Student wins big with pig at Houston Livestock Show

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Temple High School senior Tyler Sebek has a spotted pig named Stripe.

Tyler recently recovered from an emergency appendectomy Feb. 27, but that didn’t stop him from competing with his 6-month-old female swine in the Houston Livestock Show on Thursday, less than a week after his procedure.

“I was kind of nervous because I didn’t want anything to go bad,” he said. “But I was still excited because it is your last show in high school and I wanted to go out with a bang.”

Tyler was the only Temple FFA student who competed in Houston and came up big in the junior show, placing first out of 15 in the spotted gilt class. He received a Blue Rosette ribbon and a trophy.

The judges look at the structure of the pig, including bone mass and posture, which is a good indicator as to how successful the gilt is at reproducing healthy offspring. When Tyler found out he placed first he said he was in disbelief.

“I was like, ‘Are you sure? Are you positive it is me?’” he said. “I was really anxious to get back into the rink.”

Tyler advanced to the Breed Champion drive where six pigs were divided based on their birthdays. Stripe, born Aug. 4 and now pushing 268 pounds, was selected as the Champion Spotted Breeding Gilt.

Tyler took home a banner, buckle and some cash for college, of which he has yet to find out how much he won from the Texas Farm Bureau.

“We have such really great ag teachers and such a great facility,” he said, chalking up his success to his school. “Everything is so clean all the time and everyone is so helpful. It is just all around a good place to work.”

Tyler then competed in the Supreme Champion drive, the “Super Bowl” of his competition made of up 12 champion pigs of different breeds.

“The judges gave Tyler some good looks,” his mother, Melissa Sebek, said. “It was between Tyler and another pig, but last minute they turned the other way.”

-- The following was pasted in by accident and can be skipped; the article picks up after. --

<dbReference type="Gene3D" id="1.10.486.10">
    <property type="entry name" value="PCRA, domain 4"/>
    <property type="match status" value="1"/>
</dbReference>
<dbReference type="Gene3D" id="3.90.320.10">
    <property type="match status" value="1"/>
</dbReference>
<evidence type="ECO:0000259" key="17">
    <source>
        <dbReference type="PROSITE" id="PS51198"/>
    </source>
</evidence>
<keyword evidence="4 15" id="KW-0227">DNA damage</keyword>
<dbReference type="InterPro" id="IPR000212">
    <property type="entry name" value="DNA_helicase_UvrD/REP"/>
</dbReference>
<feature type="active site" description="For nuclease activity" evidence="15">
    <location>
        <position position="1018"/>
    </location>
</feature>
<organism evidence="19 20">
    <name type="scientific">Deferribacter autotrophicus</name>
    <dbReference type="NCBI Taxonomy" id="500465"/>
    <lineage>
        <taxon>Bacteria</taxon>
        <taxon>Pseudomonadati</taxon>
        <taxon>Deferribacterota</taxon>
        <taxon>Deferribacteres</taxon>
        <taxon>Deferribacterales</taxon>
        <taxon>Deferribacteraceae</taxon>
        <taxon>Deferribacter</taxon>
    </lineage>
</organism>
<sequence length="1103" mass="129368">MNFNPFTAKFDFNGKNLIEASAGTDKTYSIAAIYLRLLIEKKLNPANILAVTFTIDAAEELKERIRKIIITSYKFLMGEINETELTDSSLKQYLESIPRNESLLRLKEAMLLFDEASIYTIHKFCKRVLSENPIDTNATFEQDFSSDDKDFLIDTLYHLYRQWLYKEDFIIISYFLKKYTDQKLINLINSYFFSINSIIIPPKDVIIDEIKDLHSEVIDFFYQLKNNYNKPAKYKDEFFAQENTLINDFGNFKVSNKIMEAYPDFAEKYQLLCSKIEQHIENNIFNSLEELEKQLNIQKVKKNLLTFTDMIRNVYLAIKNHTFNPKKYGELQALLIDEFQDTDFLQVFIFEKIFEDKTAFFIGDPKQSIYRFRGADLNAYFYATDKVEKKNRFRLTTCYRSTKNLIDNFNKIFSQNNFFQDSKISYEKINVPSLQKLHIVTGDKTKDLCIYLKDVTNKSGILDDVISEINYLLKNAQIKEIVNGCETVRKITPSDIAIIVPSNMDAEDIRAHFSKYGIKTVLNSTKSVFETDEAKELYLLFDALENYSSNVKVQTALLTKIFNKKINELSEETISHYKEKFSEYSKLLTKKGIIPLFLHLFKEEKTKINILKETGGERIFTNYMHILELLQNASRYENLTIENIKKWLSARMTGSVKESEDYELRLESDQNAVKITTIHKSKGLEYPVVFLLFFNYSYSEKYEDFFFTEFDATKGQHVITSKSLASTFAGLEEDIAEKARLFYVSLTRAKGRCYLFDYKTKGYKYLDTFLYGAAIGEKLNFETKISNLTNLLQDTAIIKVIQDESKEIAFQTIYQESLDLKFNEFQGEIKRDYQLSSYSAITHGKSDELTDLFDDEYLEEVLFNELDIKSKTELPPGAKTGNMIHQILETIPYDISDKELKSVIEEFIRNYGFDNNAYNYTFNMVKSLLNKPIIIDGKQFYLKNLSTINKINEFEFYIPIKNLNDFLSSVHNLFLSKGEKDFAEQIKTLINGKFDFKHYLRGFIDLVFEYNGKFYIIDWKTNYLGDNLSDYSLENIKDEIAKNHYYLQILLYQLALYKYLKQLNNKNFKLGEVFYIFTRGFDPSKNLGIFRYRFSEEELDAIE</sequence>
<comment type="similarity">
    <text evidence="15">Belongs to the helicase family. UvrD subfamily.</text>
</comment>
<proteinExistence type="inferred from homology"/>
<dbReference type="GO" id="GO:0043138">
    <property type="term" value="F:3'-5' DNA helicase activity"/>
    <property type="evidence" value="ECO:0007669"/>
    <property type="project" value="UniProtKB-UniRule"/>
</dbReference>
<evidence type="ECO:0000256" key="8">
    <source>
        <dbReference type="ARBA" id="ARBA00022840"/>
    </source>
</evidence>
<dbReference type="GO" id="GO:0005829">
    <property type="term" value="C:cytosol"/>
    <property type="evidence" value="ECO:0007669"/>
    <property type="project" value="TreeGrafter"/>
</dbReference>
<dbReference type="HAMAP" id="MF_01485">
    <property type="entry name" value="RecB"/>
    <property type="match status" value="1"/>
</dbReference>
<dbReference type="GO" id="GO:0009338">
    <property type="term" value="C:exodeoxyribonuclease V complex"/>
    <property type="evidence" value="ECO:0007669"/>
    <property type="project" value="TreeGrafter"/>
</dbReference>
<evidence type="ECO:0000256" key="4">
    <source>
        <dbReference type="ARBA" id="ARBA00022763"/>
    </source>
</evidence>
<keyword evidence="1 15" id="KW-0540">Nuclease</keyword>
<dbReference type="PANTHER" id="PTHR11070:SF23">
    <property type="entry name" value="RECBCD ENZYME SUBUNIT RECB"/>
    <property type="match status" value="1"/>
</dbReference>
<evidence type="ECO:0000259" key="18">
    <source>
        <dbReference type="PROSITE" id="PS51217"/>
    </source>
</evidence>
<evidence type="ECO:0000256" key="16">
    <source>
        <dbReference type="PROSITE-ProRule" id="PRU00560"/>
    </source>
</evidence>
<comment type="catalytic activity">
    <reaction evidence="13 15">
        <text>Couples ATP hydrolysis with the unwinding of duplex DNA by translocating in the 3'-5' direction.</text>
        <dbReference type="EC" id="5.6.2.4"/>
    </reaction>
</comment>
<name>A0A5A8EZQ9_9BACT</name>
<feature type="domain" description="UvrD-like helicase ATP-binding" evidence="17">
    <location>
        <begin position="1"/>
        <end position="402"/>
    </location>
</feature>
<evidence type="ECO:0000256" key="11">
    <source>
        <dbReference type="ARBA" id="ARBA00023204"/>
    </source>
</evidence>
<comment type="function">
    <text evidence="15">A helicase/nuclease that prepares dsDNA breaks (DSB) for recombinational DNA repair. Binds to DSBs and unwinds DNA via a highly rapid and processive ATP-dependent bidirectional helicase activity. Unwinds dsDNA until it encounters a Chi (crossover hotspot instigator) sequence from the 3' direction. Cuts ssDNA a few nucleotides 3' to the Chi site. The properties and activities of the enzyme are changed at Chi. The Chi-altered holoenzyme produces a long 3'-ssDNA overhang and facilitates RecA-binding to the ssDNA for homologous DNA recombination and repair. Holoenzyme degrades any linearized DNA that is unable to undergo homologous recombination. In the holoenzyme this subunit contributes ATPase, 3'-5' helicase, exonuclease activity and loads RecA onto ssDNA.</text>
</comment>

It was the second time Tyler made it that far in the competition. The last time was at the Bell County Youth Fair.

It is the last big show for Tyler marking his high school career with an exclamation point.

“There is not much bigger of a win in the state of Texas than winning Houston,” he said. “It was a fun experience to be in front of the Houston banner taking a champion picture.”

Members of a Texas 4-H Club or FFA Chapter from third-grade up compete in the Houston Livestock Show. It is known to draw thousands who compete against some of the state’s finest junior livestock at the “world’s largest livestock show” as mentioned on the rodeo’s website.

Tyler started preparing for the competition the second he met Stripe.

“As soon as you get your pig you start,” Tyler said. “I got Stripe when he was 42 pounds and healthy enough to be away from his mother.”

Much like a dog, the massive gilt follows Tyler around and responds to his commands.

“I sat in the pen with her for the first month-and-a-half,” he said. “Once we were outside, we developed a whole other relationship. You can train your pig to do anything. Most pigs have their own attitude.”

Sebek said her son could not have done it without the help of his teacher Robert Steglich, who is an advisor for the local FFA chapter.

“Mr. Steglich has taught Tyler everything,” she said. “Everything that young man is … he has learned from him. He has been by all the Temple FFA kids’ sides in Bell County, San Antonio, San Angelo and Houston Swine Shows.”

Sebek said the impact Steglich has had on her son will be something he takes with him after high school.

“Words could not express how proud we are,” she said, choking back tears. “Even after Tyler’s surgery, everything this man did to make sure Tyler didn’t overdo it just touched my heart.”

Steglich, who has been teaching for more than 25 years, including three at Temple High School, said Tyler’s accomplishments went above and beyond in an otherwise difficult competition.

“Not many people do that,” Steglich said. “When they are in Houston they are running against major pig breeders even across the U.S.”

Next up for the teen is attending Tarleton State University, where he plans to continue showing pigs — of which he has three others named Penelope, Autumn and Katniss.

Following college he wants to become an agriculture professor with hopes of teaching at Tarleton or Texas A&M University.

“There are 59 days left of school,” Tyler said eagerly. “And I am about to go back to school for a long time after.”